Oct 22, 2009 | 2007 GMC Acadia SLE

1 Answer

Check engine light was on. OBD II scan said both pre-Cat 02 sensors running lean. Also shows P0000 code which is a undefined code. S dash light comes every few days then transmission will stay stuck in 4th...


The pre cat sensors running lean does not mean they need to be replaced. They are are detecting a symptom. You need to know why.

If you are using a basic scantool (code only) you need to look up the P0000 code.
I thought this an odd code. I looked it up in my Autotap unit and it does not exist. The lowest # P (powertrain) code I have listed is P0016.

A regular scan tool, won't scan transmission or body codes, mu Auto tap doesn't either. You need a Tech 2 from the dealer for transmission codes.

First some history. The first O2 sensor was introduced in 1976 on a Volvo. California vehicles got them next in 1980, then federal emission laws made O2 sensors virtually mandatory on all cars and light trucks built since 1981. And now that OBD-II regulations are here (1996 and newer vehicles), most vehicles now have multiple O2 sensors, some as many as four!
The O2 sensor is mounted in the exhaust manifold to monitor how much unburned oxygen is in the exhaust. The signal from the O2 sensor tells the computer if the fuel mixture is burning rich (less oxygen) or lean (more oxygen).
A lot of factors affect the richness or leanness of the fuel mixture, including air temperature, engine coolant temperature, barometric pressure, throttle position, air flow and engine load. Other sensors monitor these factors too, but the O2 sensor is the master monitor for what's happening with the fuel mixture. Problems with the O2 sensor can throw the whole system out of whack.
The computer uses the oxygen sensor's input to fine tune the fuel mixture for the best balance of power, economy and emissions. The engineering term for this type of operation is "closed loop" because the computer is using the O2 sensor's input to adjust the fuel mixture. The result is a constant flip-flop back and forth from rich to lean which helps the catalytic converter operate at its best and keeps the average fuel mixture in proper balance to minimize emissions. It's a complicated setup but it works.
If no signal is received from the O2 sensor, like when a cold engine is first started (more on that in a minute) or the 02 sensor fails, the computer orders a steady, rich fuel mixture. This is referred to as "open loop" operation because no input is used from the O2 sensor to fine tune the fuel mixture. If the engine fails to go into closed loop when the O2 sensor reaches operating temperature, or drops out of closed loop because the O2 sensor's signal is lost, the engine will run too rich causing an increase in fuel consumption and emissions. As you might have guessed, that will set a code and turn on your check engine light.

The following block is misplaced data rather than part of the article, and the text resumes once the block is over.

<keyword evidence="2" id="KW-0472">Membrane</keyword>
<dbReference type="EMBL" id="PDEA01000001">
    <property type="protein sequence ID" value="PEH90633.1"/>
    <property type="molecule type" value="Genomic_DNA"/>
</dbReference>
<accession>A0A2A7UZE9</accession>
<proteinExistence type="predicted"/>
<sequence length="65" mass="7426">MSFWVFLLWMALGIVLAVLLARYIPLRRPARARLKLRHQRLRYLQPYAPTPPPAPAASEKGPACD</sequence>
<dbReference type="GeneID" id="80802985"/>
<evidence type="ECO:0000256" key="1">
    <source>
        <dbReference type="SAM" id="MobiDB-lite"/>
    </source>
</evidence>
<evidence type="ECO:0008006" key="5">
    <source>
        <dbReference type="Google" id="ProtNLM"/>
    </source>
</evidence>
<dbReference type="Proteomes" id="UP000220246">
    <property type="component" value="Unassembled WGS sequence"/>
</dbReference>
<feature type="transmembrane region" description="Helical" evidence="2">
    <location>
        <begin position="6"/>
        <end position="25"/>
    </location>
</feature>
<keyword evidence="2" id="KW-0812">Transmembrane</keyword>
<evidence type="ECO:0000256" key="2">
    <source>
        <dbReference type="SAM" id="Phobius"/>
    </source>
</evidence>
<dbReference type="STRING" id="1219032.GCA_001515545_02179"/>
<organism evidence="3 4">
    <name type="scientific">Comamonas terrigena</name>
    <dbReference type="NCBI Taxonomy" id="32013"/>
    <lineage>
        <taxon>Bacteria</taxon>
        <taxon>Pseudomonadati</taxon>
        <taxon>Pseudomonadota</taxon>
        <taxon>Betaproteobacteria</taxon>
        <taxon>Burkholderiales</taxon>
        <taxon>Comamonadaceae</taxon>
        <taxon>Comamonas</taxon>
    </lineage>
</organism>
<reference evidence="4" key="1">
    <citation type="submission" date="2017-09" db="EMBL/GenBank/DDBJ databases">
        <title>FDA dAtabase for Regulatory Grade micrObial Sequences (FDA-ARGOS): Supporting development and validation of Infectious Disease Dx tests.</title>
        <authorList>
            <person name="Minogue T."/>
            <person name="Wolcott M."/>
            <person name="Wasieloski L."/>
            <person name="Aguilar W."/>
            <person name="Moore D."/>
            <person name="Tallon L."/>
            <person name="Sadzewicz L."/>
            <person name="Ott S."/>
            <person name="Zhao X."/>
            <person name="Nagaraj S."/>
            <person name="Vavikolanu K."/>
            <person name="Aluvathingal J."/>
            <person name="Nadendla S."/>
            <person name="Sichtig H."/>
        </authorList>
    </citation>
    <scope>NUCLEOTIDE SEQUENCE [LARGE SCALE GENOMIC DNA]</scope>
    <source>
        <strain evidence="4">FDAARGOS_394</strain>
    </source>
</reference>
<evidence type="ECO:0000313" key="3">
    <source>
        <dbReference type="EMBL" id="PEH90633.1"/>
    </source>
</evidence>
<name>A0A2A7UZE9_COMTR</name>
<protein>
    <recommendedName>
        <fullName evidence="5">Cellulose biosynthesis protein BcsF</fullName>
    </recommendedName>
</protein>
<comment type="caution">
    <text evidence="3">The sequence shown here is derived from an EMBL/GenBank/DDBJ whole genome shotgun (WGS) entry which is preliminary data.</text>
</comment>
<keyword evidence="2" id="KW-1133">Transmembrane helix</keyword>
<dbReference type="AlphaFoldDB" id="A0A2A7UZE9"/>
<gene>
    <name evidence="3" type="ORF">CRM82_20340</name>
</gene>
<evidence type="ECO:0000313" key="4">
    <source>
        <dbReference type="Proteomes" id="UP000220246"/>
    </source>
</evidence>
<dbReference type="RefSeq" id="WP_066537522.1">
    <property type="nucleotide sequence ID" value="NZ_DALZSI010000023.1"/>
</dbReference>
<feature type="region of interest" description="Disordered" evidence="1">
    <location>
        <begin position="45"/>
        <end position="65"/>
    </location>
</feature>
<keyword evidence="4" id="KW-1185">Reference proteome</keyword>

How does it work? The O2 sensor produces a voltage once it gets hot. The sensor compares how much oxygen is in the exhaust to the oxygen in outside air. The greater the difference, the higher the voltage reading.
If you ever replace an O2 sensor (and if you're a DIY'er this is something you will do eventually), its important to remember that the O2 sensor needs to "breath" outside air to work. So don't put any grease on the sensor because it could block this air flow.
An oxygen sensor will typically generate up to about 0.9 volts when the fuel mixture is rich and there is little unburned oxygen left in the exhaust. When the mixture is lean, the sensor's output voltage will drop down to about 0.1 volts. When the air/fuel mixture is balanced or at the equilibrium point of about 14.7 to 1, the sensor will read around 0.45 volts.
When the computer reads a rich signal from the O2 sensor it leans the fuel mixture to reduce the sensor's reading. When the O2 sensor reading goes lean the computer reverses again making the fuel mixture go rich. This constant flip-flopping back and forth of the fuel mixture occurs anywhere from 2 to 7 times a second at 2500 rpm on OBDII vehicles, depending on what type of fuel injection system they have.
The oxygen sensor must be hot (about 600 degrees or higher) before it will start to generate a voltage signal. Many oxygen sensors have a small heating element inside to help them reach operating temperature more quickly.
Ok – that was a lot of info on what they do and how they work. The next thing to know is that trouble codes relating to O2 sensors are very common. But you really need investigate further before replacing an O2 sensor just because you got that trouble code. Armed with the information above on how often the O2 sensor "flips" back and forth and AutoTap or another scantool that allows you to monitor O2 sensor voltage, you can be certain whether the O2 sensor itself is really the problem. These sensors can be pricey, so don't just replace them the first time you see that trouble code!

The O2 sensors are expensive, diagnose what really is going on.

Jul 27, 2009 | 1999 Cadillac Catera

4 Answers

Truck won't start and died while driving


yes definatly its asking for more gas also check your gaslines

Jun 19, 2009 | 1999 GMC Jimmy

2 Answers

Car Trouble


Could be. Basically anything that makes the fuel mixture rich can contribute to the converter getting clogged by sending unburned fuel into the exhaust. So things like dirty air filter, weak spark from weak battery, bad plugs, spark cables, rotor, distributor cap, o2 sensor can add to problem. So yes ignition control module would be a suspect to get tested.

May 14, 2009 | 1996 Pontiac Grand Am

1 Answer

O2 element


Adjusting the voltage isn't the way to go. If the car is running rich, your primary O2 sensor has gone bad and it needs to be replaced. If you artificially lean the mixture out, and then the sensor fails drastically, you may end up with a lean situation that will damage the motor. Spend the $50 or so and get a new sensor. The one you want to change is the one between the engine and the catalytic converter - that's the one that determines your fuel mixture. The one after the cat only is used as a comparator for catalytic converter efficiency.

Sep 01, 2008 | 2004 Dodge Stratus

Not finding what you are looking for?
1999 Buick Century Logo

126 people viewed this question

Ask a Question

Usually answered in minutes!

Top Buick Experts

yadayada
yadayada

Level 3 Expert

76164 Answers

Colin Stickland
Colin Stickland

Level 3 Expert

22156 Answers

Jeff Turcotte
Jeff Turcotte

Level 3 Expert

8273 Answers

Are you a Buick Expert? Answer questions, earn points and help others

Answer questions

Manuals & User Guides

Loading...